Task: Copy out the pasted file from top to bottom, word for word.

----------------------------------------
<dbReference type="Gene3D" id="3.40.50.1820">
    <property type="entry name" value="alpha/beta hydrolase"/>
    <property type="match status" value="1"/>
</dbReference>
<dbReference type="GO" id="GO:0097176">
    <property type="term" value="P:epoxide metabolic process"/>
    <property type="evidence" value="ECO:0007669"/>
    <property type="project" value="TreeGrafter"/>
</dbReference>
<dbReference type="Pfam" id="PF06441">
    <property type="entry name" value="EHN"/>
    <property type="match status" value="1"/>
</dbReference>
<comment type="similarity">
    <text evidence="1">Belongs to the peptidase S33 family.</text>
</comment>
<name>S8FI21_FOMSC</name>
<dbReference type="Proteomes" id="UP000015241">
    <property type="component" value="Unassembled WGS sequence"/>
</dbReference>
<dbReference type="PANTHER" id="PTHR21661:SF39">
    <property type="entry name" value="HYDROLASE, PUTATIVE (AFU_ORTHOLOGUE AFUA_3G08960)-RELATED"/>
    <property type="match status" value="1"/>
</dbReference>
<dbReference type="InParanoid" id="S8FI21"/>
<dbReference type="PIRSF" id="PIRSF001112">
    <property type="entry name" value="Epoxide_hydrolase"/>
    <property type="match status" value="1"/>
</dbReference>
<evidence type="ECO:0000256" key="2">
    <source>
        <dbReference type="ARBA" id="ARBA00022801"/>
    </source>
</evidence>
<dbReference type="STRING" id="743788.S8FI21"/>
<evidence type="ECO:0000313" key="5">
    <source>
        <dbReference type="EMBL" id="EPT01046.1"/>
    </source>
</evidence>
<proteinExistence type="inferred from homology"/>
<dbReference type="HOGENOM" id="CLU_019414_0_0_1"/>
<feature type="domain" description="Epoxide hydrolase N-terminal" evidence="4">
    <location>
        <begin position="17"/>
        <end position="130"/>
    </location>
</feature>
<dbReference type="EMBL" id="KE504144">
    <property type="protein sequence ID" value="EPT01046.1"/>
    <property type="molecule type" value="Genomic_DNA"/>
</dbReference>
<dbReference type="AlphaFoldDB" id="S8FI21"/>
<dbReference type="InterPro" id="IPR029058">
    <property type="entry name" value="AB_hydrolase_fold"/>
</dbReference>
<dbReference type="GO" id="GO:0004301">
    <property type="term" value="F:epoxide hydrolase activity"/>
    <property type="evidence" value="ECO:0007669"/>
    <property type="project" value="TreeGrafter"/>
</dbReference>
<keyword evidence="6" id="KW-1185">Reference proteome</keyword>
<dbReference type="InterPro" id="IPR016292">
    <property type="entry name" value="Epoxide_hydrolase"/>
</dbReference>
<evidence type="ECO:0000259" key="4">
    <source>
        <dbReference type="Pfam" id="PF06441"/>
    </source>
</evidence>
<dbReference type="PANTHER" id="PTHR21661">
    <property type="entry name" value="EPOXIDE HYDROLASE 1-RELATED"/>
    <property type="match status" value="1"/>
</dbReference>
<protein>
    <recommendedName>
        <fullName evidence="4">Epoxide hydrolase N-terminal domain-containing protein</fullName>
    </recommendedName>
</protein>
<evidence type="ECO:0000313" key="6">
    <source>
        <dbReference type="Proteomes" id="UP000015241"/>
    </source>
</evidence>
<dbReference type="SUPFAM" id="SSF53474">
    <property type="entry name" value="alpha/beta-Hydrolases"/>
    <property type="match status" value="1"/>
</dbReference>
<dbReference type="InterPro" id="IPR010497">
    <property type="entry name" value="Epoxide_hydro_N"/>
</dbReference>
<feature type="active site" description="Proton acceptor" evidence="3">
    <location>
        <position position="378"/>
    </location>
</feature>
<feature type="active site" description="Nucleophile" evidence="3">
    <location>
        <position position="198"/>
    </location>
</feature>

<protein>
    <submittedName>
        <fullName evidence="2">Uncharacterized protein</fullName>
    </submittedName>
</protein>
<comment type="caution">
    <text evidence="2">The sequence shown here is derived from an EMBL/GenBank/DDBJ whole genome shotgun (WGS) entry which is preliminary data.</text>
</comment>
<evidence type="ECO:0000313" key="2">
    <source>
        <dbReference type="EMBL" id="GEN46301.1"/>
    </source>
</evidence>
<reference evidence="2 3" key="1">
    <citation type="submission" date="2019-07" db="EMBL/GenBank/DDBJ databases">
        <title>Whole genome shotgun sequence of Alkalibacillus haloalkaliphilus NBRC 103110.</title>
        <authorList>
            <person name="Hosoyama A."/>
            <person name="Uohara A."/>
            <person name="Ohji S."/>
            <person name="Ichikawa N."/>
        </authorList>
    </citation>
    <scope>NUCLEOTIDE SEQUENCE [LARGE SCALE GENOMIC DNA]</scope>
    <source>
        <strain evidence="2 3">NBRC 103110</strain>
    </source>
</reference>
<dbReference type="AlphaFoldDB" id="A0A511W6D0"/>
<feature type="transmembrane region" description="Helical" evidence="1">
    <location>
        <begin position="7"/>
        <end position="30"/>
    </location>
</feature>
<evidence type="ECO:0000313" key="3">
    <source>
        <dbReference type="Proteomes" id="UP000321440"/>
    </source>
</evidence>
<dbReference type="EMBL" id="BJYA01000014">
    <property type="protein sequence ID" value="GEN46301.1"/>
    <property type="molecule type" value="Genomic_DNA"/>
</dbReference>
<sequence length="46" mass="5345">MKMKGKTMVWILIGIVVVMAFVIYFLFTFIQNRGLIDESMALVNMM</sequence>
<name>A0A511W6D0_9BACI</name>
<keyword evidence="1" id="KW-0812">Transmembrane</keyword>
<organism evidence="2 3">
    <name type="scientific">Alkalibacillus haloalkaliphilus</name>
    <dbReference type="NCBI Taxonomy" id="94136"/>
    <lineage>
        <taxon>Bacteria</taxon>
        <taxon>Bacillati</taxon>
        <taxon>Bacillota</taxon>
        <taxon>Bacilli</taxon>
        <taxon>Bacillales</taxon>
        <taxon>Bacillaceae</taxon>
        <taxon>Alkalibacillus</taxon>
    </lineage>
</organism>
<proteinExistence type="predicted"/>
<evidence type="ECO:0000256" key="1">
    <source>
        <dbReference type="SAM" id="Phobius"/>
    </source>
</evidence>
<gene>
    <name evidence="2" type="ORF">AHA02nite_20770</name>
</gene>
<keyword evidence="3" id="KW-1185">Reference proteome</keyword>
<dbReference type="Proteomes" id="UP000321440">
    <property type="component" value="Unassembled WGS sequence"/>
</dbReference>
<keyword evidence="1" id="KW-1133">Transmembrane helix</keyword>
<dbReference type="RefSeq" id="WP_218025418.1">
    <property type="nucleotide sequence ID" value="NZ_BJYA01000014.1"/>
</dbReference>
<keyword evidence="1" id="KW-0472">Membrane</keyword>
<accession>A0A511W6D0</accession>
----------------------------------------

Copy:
<dbReference type="Gene3D" id="3.40.50.1820">
    <property type="entry name" value="alpha/beta hydrolase"/>
    <property type="match status" value="1"/>
</dbReference>
<dbReference type="GO" id="GO:0097176">
    <property type="term" value="P:epoxide metabolic process"/>
    <property type="evidence" value="ECO:0007669"/>
    <property type="project" value="TreeGrafter"/>
</dbReference>
<dbReference type="Pfam" id="PF06441">
    <property type="entry name" value="EHN"/>
    <property type="match status" value="1"/>
</dbReference>
<comment type="similarity">
    <text evidence="1">Belongs to the peptidase S33 family.</text>
</comment>
<name>S8FI21_FOMSC</name>
<dbReference type="Proteomes" id="UP000015241">
    <property type="component" value="Unassembled WGS sequence"/>
</dbReference>
<dbReference type="PANTHER" id="PTHR21661:SF39">
    <property type="entry name" value="HYDROLASE, PUTATIVE (AFU_ORTHOLOGUE AFUA_3G08960)-RELATED"/>
    <property type="match status" value="1"/>
</dbReference>
<dbReference type="InParanoid" id="S8FI21"/>
<dbReference type="PIRSF" id="PIRSF001112">
    <property type="entry name" value="Epoxide_hydrolase"/>
    <property type="match status" value="1"/>
</dbReference>
<evidence type="ECO:0000256" key="2">
    <source>
        <dbReference type="ARBA" id="ARBA00022801"/>
    </source>
</evidence>
<dbReference type="STRING" id="743788.S8FI21"/>
<evidence type="ECO:0000313" key="5">
    <source>
        <dbReference type="EMBL" id="EPT01046.1"/>
    </source>
</evidence>
<proteinExistence type="inferred from homology"/>
<dbReference type="HOGENOM" id="CLU_019414_0_0_1"/>
<feature type="domain" description="Epoxide hydrolase N-terminal" evidence="4">
    <location>
        <begin position="17"/>
        <end position="130"/>
    </location>
</feature>
<dbReference type="EMBL" id="KE504144">
    <property type="protein sequence ID" value="EPT01046.1"/>
    <property type="molecule type" value="Genomic_DNA"/>
</dbReference>
<dbReference type="AlphaFoldDB" id="S8FI21"/>
<dbReference type="InterPro" id="IPR029058">
    <property type="entry name" value="AB_hydrolase_fold"/>
</dbReference>
<dbReference type="GO" id="GO:0004301">
    <property type="term" value="F:epoxide hydrolase activity"/>
    <property type="evidence" value="ECO:0007669"/>
    <property type="project" value="TreeGrafter"/>
</dbReference>
<keyword evidence="6" id="KW-1185">Reference proteome</keyword>
<dbReference type="InterPro" id="IPR016292">
    <property type="entry name" value="Epoxide_hydrolase"/>
</dbReference>
<evidence type="ECO:0000259" key="4">
    <source>
        <dbReference type="Pfam" id="PF06441"/>
    </source>
</evidence>
<dbReference type="PANTHER" id="PTHR21661">
    <property type="entry name" value="EPOXIDE HYDROLASE 1-RELATED"/>
    <property type="match status" value="1"/>
</dbReference>
<protein>
    <recommendedName>
        <fullName evidence="4">Epoxide hydrolase N-terminal domain-containing protein</fullName>
    </recommendedName>
</protein>
<evidence type="ECO:0000313" key="6">
    <source>
        <dbReference type="Proteomes" id="UP000015241"/>
    </source>
</evidence>
<dbReference type="SUPFAM" id="SSF53474">
    <property type="entry name" value="alpha/beta-Hydrolases"/>
    <property type="match status" value="1"/>
</dbReference>
<dbReference type="InterPro" id="IPR010497">
    <property type="entry name" value="Epoxide_hydro_N"/>
</dbReference>
<feature type="active site" description="Proton acceptor" evidence="3">
    <location>
        <position position="378"/>
    </location>
</feature>
<feature type="active site" description="Nucleophile" evidence="3">
    <location>
        <position position="198"/>
    </location>
</feature>

<protein>
    <submittedName>
        <fullName evidence="2">Uncharacterized protein</fullName>
    </submittedName>
</protein>
<comment type="caution">
    <text evidence="2">The sequence shown here is derived from an EMBL/GenBank/DDBJ whole genome shotgun (WGS) entry which is preliminary data.</text>
</comment>
<evidence type="ECO:0000313" key="2">
    <source>
        <dbReference type="EMBL" id="GEN46301.1"/>
    </source>
</evidence>
<reference evidence="2 3" key="1">
    <citation type="submission" date="2019-07" db="EMBL/GenBank/DDBJ databases">
        <title>Whole genome shotgun sequence of Alkalibacillus haloalkaliphilus NBRC 103110.</title>
        <authorList>
            <person name="Hosoyama A."/>
            <person name="Uohara A."/>
            <person name="Ohji S."/>
            <person name="Ichikawa N."/>
        </authorList>
    </citation>
    <scope>NUCLEOTIDE SEQUENCE [LARGE SCALE GENOMIC DNA]</scope>
    <source>
        <strain evidence="2 3">NBRC 103110</strain>
    </source>
</reference>
<dbReference type="AlphaFoldDB" id="A0A511W6D0"/>
<feature type="transmembrane region" description="Helical" evidence="1">
    <location>
        <begin position="7"/>
        <end position="30"/>
    </location>
</feature>
<evidence type="ECO:0000313" key="3">
    <source>
        <dbReference type="Proteomes" id="UP000321440"/>
    </source>
</evidence>
<dbReference type="EMBL" id="BJYA01000014">
    <property type="protein sequence ID" value="GEN46301.1"/>
    <property type="molecule type" value="Genomic_DNA"/>
</dbReference>
<sequence length="46" mass="5345">MKMKGKTMVWILIGIVVVMAFVIYFLFTFIQNRGLIDESMALVNMM</sequence>
<name>A0A511W6D0_9BACI</name>
<keyword evidence="1" id="KW-0812">Transmembrane</keyword>
<organism evidence="2 3">
    <name type="scientific">Alkalibacillus haloalkaliphilus</name>
    <dbReference type="NCBI Taxonomy" id="94136"/>
    <lineage>
        <taxon>Bacteria</taxon>
        <taxon>Bacillati</taxon>
        <taxon>Bacillota</taxon>
        <taxon>Bacilli</taxon>
        <taxon>Bacillales</taxon>
        <taxon>Bacillaceae</taxon>
        <taxon>Alkalibacillus</taxon>
    </lineage>
</organism>
<proteinExistence type="predicted"/>
<evidence type="ECO:0000256" key="1">
    <source>
        <dbReference type="SAM" id="Phobius"/>
    </source>
</evidence>
<gene>
    <name evidence="2" type="ORF">AHA02nite_20770</name>
</gene>
<keyword evidence="3" id="KW-1185">Reference proteome</keyword>
<dbReference type="Proteomes" id="UP000321440">
    <property type="component" value="Unassembled WGS sequence"/>
</dbReference>
<keyword evidence="1" id="KW-1133">Transmembrane helix</keyword>
<dbReference type="RefSeq" id="WP_218025418.1">
    <property type="nucleotide sequence ID" value="NZ_BJYA01000014.1"/>
</dbReference>
<keyword evidence="1" id="KW-0472">Membrane</keyword>
<accession>A0A511W6D0</accession>